|Grandson of Thomas Andrewes. He was educated at the Merchant Taylors' School and Pembroke Hall, Cambridge. Andrewes was one of Queen Elizabeth's chaplains. She and her successor, James I, held Andrewes' abilities and preaching in high regard. He was on the committee of scholars that produced the King James Translation of the Bible, and is thought to have contributed more to it than any other person. He was a popular preacher. In the view of T. S. Eliot, his sermons were some of the best English prose in their time.|
Andrewes began his ministry (a ministry that was to last fifty years) c.1578, a time when the Puritans were trying their hardest, especially through pamphlets and parliaments, to model the English Church on the Genevan. This would have meant discarding the episcopal and apostolic ministry, the Prayer Book, downplaying the sacraments and dismantling the structure of cathedrals. However their demands were always thwarted by Queen Elizabeth. She and the Archbishop of Canterbury (Whitgift) both appointed Andrewes as one of their chaplains, and prevailed on his skills as a preacher and theologian to address many of the issues raised by Puritans in the late 16th Century. So his preaching and lecturing and later on when a bishop his Visitation Articles always stressed amongst other things the observance of Prayer Book services to be taken by a properly ordained minister, the Eucharist to be celebrated reverently, infants to be baptised, the Daily Offices to be said, and spiritual counselling to be given where needed.
One cannot read Andrewes' sermons or use his prayers without being aware of the centrality of the Eucharist in his life and teaching. It had been the heart of worship in the early Church when the local bishop and people came together constantly to celebrate Christ's glorious death, and partake of His most blessed Body and Blood. That partaking fell into disuse in the mediŠval church and was replaced instead by adoration of the Host at the elevation during the Canon. For Andrewes the Eucharist was the meeting place for the infinite and finite, the divine and human, heaven and earth. "The blessed mysteries ... are from above; the 'Bread that came down from Heaven,' the Blood that hath been carried 'into the holy place.' And I add, ubi Corpus, ubi sanguis Christi, ibi Christus". We here "on earth ... are never so near Him, nor He us, as then and there." Thus it is to the altar we must come for "that blessed union [which] is the highest perfection we can in this life aspire unto." Unlike his contemporary Puritans it was not the pulpit but the altar, glittering with its candles and plate, with incense wafting to God, that was the focal point for worship in Andrewes' chapel.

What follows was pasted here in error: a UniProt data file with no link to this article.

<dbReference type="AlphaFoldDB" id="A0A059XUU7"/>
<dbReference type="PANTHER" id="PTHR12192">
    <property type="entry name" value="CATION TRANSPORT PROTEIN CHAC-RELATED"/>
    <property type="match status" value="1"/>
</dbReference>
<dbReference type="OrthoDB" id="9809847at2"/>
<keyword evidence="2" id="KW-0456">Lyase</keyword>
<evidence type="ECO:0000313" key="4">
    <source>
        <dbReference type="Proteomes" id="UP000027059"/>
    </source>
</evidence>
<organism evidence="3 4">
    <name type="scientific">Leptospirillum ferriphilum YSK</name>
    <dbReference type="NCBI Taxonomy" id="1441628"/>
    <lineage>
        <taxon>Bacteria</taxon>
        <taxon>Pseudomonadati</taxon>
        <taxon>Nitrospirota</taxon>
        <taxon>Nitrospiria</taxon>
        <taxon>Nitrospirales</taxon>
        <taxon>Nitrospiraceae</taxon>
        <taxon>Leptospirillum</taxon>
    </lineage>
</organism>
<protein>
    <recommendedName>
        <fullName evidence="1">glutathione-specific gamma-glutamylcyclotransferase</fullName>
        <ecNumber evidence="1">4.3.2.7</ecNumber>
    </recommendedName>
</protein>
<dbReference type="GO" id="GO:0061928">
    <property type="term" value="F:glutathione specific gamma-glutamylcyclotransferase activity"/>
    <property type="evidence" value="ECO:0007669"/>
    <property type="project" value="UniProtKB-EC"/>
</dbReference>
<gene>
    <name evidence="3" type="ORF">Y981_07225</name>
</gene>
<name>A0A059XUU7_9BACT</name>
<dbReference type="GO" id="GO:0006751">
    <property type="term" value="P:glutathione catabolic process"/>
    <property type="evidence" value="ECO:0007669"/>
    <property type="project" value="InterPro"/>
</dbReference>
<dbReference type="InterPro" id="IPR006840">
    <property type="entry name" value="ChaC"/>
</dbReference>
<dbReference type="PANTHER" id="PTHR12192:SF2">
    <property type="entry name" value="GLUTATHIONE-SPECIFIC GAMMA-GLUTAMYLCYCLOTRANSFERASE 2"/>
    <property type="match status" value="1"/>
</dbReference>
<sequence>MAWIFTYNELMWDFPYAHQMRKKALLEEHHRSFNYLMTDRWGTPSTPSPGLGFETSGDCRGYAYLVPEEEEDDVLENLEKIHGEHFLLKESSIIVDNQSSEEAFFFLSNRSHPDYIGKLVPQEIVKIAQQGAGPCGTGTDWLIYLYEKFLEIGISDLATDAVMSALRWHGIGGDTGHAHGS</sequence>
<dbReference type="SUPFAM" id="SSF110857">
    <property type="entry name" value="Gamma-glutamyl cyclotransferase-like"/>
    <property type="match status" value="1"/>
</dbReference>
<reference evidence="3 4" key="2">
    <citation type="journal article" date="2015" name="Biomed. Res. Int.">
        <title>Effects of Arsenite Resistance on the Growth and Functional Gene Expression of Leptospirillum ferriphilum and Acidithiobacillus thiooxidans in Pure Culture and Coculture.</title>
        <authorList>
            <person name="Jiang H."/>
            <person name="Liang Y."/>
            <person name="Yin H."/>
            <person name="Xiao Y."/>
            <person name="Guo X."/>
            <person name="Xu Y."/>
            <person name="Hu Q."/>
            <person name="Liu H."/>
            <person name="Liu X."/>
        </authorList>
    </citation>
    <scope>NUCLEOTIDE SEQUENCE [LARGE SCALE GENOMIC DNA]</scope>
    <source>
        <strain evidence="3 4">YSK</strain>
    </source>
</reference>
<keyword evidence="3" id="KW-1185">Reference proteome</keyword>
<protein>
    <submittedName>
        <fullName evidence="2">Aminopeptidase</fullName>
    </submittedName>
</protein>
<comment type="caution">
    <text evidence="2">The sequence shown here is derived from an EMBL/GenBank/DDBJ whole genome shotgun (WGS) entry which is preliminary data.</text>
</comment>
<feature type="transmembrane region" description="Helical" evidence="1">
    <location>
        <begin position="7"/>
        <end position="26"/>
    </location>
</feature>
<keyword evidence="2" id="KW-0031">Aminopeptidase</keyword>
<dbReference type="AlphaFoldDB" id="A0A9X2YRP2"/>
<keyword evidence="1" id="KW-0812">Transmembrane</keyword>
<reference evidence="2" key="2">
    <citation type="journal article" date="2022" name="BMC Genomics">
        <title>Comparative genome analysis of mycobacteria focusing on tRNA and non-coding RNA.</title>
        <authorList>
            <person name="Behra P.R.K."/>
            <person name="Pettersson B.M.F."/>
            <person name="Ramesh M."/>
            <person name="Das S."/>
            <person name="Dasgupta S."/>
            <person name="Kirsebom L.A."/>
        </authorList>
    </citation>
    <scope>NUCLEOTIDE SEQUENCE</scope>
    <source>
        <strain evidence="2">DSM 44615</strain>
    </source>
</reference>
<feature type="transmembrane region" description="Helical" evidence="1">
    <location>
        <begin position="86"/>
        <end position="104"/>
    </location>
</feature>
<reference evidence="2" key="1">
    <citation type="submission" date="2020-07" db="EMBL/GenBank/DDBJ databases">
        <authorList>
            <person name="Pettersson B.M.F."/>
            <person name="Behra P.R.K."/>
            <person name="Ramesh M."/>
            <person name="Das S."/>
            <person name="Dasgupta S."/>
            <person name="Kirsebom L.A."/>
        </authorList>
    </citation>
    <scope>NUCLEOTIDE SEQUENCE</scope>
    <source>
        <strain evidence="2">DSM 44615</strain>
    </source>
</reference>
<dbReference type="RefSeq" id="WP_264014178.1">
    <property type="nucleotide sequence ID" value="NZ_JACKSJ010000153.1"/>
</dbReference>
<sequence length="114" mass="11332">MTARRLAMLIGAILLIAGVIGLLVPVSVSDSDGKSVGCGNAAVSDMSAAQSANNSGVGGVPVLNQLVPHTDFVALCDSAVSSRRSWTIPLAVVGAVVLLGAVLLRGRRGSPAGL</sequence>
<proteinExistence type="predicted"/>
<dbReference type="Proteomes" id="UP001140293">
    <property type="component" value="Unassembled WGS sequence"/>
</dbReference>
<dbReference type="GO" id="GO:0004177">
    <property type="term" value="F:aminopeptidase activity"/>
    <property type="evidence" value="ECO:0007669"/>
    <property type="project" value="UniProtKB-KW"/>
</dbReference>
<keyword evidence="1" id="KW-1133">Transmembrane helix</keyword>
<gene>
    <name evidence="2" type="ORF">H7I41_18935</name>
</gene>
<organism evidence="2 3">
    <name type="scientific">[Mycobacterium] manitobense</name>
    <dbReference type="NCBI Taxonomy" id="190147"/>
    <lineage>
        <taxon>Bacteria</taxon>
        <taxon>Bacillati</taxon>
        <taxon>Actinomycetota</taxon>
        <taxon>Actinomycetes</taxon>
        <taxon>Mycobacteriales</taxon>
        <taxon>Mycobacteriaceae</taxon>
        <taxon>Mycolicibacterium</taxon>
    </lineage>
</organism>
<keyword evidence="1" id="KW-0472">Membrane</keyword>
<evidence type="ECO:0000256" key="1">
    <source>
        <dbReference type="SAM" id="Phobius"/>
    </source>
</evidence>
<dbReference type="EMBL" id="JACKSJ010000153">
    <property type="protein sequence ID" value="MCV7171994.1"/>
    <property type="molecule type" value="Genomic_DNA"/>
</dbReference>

The reason that Andrewes placed so much importance on reverence in worship came from his conviction that when we worship God it is with our entire being, that is, both bodily and spiritually. At a time when little emphasis was placed on the old outward forms of piety Andrewes maintained, "if He hath framed that body of yours and every member of it, let Him have the honour both of head and knee, and every member else."
There are some notable descendants of Lancelot Andrews living today, including the Parker Bowles children of HRH the Duchess of Cornwall. The families of General Frank Maxwell Andrews and William L. Andrews, descend from Lancelot's brother Nicholas.
According to the "Annals of Saint Mary Overy" written by William Taylor in 1833, book two of the parochial registries states that Mr. Nicholas Andrewes, "the Bishops Brother", was buried at what is now the Southwark Cathedral on August 12, 1626.
In the same book is the burial record for Lancelott Andrewes, "Lord Bishop of Winton" on November 11, 1626, also at the Southwark Cathedral. (Burial information from Lora Tatum)